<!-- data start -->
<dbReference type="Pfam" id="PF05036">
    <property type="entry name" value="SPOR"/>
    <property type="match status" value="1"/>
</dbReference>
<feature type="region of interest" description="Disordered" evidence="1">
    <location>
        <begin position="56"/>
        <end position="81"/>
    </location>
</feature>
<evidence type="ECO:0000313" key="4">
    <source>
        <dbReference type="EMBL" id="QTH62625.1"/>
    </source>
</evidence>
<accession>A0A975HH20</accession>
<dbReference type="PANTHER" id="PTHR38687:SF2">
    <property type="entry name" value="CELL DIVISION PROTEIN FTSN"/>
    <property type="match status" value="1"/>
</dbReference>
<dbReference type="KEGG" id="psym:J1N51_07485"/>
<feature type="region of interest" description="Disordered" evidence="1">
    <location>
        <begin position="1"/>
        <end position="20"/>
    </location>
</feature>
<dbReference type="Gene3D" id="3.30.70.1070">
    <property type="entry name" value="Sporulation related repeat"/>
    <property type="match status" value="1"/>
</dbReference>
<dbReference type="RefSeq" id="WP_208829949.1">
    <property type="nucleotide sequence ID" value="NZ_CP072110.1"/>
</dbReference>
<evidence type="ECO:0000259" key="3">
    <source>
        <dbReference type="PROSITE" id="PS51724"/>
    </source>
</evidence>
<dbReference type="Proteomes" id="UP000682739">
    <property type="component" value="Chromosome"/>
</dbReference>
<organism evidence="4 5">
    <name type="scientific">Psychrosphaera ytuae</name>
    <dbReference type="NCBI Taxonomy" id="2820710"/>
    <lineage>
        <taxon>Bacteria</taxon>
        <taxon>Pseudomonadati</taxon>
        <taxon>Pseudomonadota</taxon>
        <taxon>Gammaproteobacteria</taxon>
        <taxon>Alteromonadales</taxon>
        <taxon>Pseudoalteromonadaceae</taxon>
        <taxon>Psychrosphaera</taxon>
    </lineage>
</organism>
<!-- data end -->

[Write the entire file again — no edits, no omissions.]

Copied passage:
<dbReference type="Pfam" id="PF05036">
    <property type="entry name" value="SPOR"/>
    <property type="match status" value="1"/>
</dbReference>
<feature type="region of interest" description="Disordered" evidence="1">
    <location>
        <begin position="56"/>
        <end position="81"/>
    </location>
</feature>
<evidence type="ECO:0000313" key="4">
    <source>
        <dbReference type="EMBL" id="QTH62625.1"/>
    </source>
</evidence>
<accession>A0A975HH20</accession>
<dbReference type="PANTHER" id="PTHR38687:SF2">
    <property type="entry name" value="CELL DIVISION PROTEIN FTSN"/>
    <property type="match status" value="1"/>
</dbReference>
<dbReference type="KEGG" id="psym:J1N51_07485"/>
<feature type="region of interest" description="Disordered" evidence="1">
    <location>
        <begin position="1"/>
        <end position="20"/>
    </location>
</feature>
<dbReference type="Gene3D" id="3.30.70.1070">
    <property type="entry name" value="Sporulation related repeat"/>
    <property type="match status" value="1"/>
</dbReference>
<dbReference type="RefSeq" id="WP_208829949.1">
    <property type="nucleotide sequence ID" value="NZ_CP072110.1"/>
</dbReference>
<evidence type="ECO:0000259" key="3">
    <source>
        <dbReference type="PROSITE" id="PS51724"/>
    </source>
</evidence>
<dbReference type="Proteomes" id="UP000682739">
    <property type="component" value="Chromosome"/>
</dbReference>
<organism evidence="4 5">
    <name type="scientific">Psychrosphaera ytuae</name>
    <dbReference type="NCBI Taxonomy" id="2820710"/>
    <lineage>
        <taxon>Bacteria</taxon>
        <taxon>Pseudomonadati</taxon>
        <taxon>Pseudomonadota</taxon>
        <taxon>Gammaproteobacteria</taxon>
        <taxon>Alteromonadales</taxon>
        <taxon>Pseudoalteromonadaceae</taxon>
        <taxon>Psychrosphaera</taxon>
    </lineage>
</organism>